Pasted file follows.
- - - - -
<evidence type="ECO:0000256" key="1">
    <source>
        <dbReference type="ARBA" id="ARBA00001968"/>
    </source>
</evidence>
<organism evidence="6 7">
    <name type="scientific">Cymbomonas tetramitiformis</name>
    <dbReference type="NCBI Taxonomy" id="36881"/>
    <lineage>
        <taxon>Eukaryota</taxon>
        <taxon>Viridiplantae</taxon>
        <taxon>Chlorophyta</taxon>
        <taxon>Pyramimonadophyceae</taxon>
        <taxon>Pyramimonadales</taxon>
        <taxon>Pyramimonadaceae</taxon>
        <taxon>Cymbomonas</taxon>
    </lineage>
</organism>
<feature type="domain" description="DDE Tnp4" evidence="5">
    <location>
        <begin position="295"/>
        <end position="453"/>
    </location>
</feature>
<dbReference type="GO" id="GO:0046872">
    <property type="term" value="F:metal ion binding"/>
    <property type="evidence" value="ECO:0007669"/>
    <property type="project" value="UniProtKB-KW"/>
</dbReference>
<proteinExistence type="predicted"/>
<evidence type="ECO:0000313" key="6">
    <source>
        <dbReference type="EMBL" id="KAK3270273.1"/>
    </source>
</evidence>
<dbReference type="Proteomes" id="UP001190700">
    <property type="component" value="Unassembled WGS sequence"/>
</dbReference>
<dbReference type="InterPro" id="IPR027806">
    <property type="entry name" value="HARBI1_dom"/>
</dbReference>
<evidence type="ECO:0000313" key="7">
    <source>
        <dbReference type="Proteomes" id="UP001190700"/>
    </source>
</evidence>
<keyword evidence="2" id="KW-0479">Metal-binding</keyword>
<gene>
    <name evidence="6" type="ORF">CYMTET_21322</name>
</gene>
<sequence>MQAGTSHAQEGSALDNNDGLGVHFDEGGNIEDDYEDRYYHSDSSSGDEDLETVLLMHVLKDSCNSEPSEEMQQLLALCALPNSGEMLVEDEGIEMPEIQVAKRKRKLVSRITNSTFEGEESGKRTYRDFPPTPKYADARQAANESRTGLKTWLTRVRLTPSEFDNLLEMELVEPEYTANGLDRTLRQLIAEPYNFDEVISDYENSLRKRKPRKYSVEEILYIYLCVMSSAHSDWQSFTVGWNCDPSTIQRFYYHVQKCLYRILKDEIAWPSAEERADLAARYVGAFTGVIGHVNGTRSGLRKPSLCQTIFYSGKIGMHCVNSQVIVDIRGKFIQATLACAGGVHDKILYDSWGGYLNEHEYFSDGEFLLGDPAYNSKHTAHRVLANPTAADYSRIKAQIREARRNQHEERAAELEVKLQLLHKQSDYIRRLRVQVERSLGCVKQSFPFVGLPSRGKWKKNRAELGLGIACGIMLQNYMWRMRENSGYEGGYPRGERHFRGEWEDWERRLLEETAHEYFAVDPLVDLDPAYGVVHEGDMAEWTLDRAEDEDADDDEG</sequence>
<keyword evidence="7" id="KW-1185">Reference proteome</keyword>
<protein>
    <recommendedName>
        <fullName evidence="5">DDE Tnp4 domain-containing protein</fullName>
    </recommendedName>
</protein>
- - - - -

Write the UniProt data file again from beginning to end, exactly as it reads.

<evidence type="ECO:0000256" key="1">
    <source>
        <dbReference type="ARBA" id="ARBA00001968"/>
    </source>
</evidence>
<organism evidence="6 7">
    <name type="scientific">Cymbomonas tetramitiformis</name>
    <dbReference type="NCBI Taxonomy" id="36881"/>
    <lineage>
        <taxon>Eukaryota</taxon>
        <taxon>Viridiplantae</taxon>
        <taxon>Chlorophyta</taxon>
        <taxon>Pyramimonadophyceae</taxon>
        <taxon>Pyramimonadales</taxon>
        <taxon>Pyramimonadaceae</taxon>
        <taxon>Cymbomonas</taxon>
    </lineage>
</organism>
<feature type="domain" description="DDE Tnp4" evidence="5">
    <location>
        <begin position="295"/>
        <end position="453"/>
    </location>
</feature>
<dbReference type="GO" id="GO:0046872">
    <property type="term" value="F:metal ion binding"/>
    <property type="evidence" value="ECO:0007669"/>
    <property type="project" value="UniProtKB-KW"/>
</dbReference>
<proteinExistence type="predicted"/>
<evidence type="ECO:0000313" key="6">
    <source>
        <dbReference type="EMBL" id="KAK3270273.1"/>
    </source>
</evidence>
<dbReference type="Proteomes" id="UP001190700">
    <property type="component" value="Unassembled WGS sequence"/>
</dbReference>
<dbReference type="InterPro" id="IPR027806">
    <property type="entry name" value="HARBI1_dom"/>
</dbReference>
<evidence type="ECO:0000313" key="7">
    <source>
        <dbReference type="Proteomes" id="UP001190700"/>
    </source>
</evidence>
<keyword evidence="2" id="KW-0479">Metal-binding</keyword>
<gene>
    <name evidence="6" type="ORF">CYMTET_21322</name>
</gene>
<sequence>MQAGTSHAQEGSALDNNDGLGVHFDEGGNIEDDYEDRYYHSDSSSGDEDLETVLLMHVLKDSCNSEPSEEMQQLLALCALPNSGEMLVEDEGIEMPEIQVAKRKRKLVSRITNSTFEGEESGKRTYRDFPPTPKYADARQAANESRTGLKTWLTRVRLTPSEFDNLLEMELVEPEYTANGLDRTLRQLIAEPYNFDEVISDYENSLRKRKPRKYSVEEILYIYLCVMSSAHSDWQSFTVGWNCDPSTIQRFYYHVQKCLYRILKDEIAWPSAEERADLAARYVGAFTGVIGHVNGTRSGLRKPSLCQTIFYSGKIGMHCVNSQVIVDIRGKFIQATLACAGGVHDKILYDSWGGYLNEHEYFSDGEFLLGDPAYNSKHTAHRVLANPTAADYSRIKAQIREARRNQHEERAAELEVKLQLLHKQSDYIRRLRVQVERSLGCVKQSFPFVGLPSRGKWKKNRAELGLGIACGIMLQNYMWRMRENSGYEGGYPRGERHFRGEWEDWERRLLEETAHEYFAVDPLVDLDPAYGVVHEGDMAEWTLDRAEDEDADDDEG</sequence>
<keyword evidence="7" id="KW-1185">Reference proteome</keyword>
<protein>
    <recommendedName>
        <fullName evidence="5">DDE Tnp4 domain-containing protein</fullName>
    </recommendedName>
</protein>